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Feeding and weaning strategies to avoid the post-weaning slump

Tana Dennis for Progressive Dairyman Published on 08 March 2018

With increased emphasis on early life feeding programs for replacement heifers, the need for more information regarding successful weaning management is clear. More and more dairy farmers are feeding double, and sometimes nearly triple, the milk feeding rates that had been recommended for decades prior.

While growth rates are often excellent when wet calf milk feeding rates are high, much of the growth advantage gained is lost due to poor growth rates in the weeks following the weaning transition. Several recently published studies attribute the lost advantage, or “weaning slump,” to poor starter digestibility due to less accumulated starter intake before weaning and slowed digestive system development.



When calves are fed more than 2 pounds of milk replacer solids per day pre-weaning, reduced diet digestibility is also seen up to four weeks post-weaning. Interestingly enough, at 4 months old, calves fed 1.5 pounds of milk replacer solids per day pre-weaning have similar bodyweight and frame size as calves fed the 2 pounds of milk replacer per day.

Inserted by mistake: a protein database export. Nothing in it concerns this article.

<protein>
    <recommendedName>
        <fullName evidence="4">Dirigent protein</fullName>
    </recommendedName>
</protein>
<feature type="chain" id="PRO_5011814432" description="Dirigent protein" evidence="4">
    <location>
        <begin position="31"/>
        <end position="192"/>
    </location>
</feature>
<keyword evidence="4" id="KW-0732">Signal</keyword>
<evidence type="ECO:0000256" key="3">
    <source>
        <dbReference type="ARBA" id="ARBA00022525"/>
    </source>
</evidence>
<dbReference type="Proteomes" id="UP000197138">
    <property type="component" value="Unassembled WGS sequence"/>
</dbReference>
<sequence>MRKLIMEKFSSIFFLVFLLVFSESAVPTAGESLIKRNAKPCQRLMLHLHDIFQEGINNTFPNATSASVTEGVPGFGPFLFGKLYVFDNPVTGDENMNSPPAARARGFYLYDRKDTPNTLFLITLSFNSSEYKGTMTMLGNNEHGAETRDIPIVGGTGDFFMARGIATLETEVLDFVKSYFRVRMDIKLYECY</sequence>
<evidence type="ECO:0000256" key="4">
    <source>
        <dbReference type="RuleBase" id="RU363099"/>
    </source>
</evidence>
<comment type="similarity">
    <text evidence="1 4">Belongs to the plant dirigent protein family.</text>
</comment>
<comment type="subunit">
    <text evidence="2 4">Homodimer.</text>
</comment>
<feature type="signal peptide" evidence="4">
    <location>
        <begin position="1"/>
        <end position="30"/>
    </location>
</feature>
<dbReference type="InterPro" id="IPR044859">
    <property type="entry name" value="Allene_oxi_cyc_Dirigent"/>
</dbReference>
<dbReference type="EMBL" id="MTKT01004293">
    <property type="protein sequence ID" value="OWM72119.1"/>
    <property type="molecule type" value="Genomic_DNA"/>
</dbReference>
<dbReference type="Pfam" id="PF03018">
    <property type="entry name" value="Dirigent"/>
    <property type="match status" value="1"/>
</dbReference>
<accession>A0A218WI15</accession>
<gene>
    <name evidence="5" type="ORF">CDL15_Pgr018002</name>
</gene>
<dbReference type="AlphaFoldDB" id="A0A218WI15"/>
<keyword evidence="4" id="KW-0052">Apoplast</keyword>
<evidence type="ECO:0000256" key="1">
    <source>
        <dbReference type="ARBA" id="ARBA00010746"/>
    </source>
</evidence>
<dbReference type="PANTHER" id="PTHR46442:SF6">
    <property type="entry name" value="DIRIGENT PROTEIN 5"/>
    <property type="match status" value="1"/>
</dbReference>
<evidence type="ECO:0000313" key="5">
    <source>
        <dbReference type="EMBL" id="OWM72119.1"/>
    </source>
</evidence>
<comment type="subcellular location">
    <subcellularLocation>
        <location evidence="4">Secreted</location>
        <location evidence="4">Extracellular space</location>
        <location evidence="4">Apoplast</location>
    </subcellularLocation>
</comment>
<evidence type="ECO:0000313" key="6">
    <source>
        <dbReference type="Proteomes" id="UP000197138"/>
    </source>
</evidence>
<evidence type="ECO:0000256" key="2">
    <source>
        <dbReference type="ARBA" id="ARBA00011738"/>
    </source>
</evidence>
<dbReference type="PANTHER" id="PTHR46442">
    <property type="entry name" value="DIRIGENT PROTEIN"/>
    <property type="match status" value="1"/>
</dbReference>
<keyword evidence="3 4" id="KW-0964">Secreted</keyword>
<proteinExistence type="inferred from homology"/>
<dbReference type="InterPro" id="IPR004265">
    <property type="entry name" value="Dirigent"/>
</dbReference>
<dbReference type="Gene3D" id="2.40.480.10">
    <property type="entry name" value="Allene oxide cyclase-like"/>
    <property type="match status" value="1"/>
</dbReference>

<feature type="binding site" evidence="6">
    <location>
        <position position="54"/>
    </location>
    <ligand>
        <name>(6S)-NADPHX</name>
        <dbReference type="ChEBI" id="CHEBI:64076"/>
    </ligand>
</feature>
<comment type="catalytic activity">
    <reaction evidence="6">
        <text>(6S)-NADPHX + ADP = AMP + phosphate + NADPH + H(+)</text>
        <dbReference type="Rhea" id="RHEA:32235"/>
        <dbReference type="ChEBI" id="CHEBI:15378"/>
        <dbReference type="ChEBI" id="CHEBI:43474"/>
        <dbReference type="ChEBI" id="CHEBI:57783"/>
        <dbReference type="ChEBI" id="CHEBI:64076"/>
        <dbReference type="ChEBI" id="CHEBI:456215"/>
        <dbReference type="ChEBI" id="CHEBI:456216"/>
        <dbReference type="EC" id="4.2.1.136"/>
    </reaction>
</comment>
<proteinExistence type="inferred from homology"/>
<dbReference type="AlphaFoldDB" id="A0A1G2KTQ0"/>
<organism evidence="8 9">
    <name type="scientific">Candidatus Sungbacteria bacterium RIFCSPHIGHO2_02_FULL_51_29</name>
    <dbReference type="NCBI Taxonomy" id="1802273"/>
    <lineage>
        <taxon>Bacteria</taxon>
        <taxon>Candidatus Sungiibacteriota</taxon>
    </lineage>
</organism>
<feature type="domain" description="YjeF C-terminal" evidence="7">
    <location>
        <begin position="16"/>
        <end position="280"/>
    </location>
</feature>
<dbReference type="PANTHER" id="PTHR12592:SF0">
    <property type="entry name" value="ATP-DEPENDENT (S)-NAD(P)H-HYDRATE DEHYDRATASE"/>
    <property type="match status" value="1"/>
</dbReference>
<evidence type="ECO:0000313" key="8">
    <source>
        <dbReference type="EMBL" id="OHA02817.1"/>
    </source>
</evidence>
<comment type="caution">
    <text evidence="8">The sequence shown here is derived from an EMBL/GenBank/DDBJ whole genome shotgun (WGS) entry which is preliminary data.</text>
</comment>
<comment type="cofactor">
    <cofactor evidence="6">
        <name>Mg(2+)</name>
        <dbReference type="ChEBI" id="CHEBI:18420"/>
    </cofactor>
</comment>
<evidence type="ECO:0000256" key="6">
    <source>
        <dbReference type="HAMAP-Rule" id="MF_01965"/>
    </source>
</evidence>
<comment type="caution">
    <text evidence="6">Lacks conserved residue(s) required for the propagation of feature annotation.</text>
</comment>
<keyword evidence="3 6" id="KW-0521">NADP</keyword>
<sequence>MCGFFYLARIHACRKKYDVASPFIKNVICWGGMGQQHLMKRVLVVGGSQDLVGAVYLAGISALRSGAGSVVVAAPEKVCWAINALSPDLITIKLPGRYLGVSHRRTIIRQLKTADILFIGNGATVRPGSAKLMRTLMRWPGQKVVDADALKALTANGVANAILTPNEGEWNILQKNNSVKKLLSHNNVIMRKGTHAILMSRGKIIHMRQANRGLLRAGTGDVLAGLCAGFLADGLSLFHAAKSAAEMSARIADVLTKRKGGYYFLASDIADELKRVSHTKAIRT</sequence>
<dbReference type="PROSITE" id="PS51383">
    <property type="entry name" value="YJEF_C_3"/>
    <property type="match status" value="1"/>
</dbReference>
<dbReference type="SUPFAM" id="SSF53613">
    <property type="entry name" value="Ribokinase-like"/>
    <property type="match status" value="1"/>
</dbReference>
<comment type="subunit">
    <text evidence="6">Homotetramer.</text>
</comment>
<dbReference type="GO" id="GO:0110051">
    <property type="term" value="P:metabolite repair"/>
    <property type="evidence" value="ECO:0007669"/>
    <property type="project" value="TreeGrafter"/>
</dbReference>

Much of the push for feeding high amounts of milk or milk replacer has been spurred by several recent studies suggesting greater pre-weaning average daily gain increases first-lactation milk production. While the simplest way to increase weight gain is to increase energy and protein intakes by feeding more milk or milk replacer, recent studies from Penn State and the University of Minnesota have shown starter intake is equally important to pre-weaning average daily gain and the subsequent effects on first-lactation milk production.

One benefit of generating the gain from starter intake versus milk is: It positively impacts digestive system development, resulting in little to no weaning slump.

Additionally, one Cornell study linking pre-weaning weight gain to milk production in heifers also reported pre-pubertal average daily gain had a greater impact on first-lactation milk production than pre-weaning average daily gain alone. This suggests a more balanced feeding program that optimizes growth before and after weaning is needed.

Are there ways to fix the issue of low starter intake before weaning when calves are fed high amounts of milk? Studies from the Universities of Alberta and British Columbia have suggested calves should be weaned later and over a longer period of time when more milk or milk replacer is fed.


However, each of these studies had post-weaning periods of only a few days, did not measure structural growth and did not measure diet digestibility or the development of the digestive system. The Provimi research team recently measured growth and diet digestibility over time in calves fed one of four milk replacer programs:

  • 1.5 pounds per day of milk replacer and weaned over three days (6-week weaning)

  • 2.5 pounds per day of milk replacer and weaned over seven days (6-week weaning)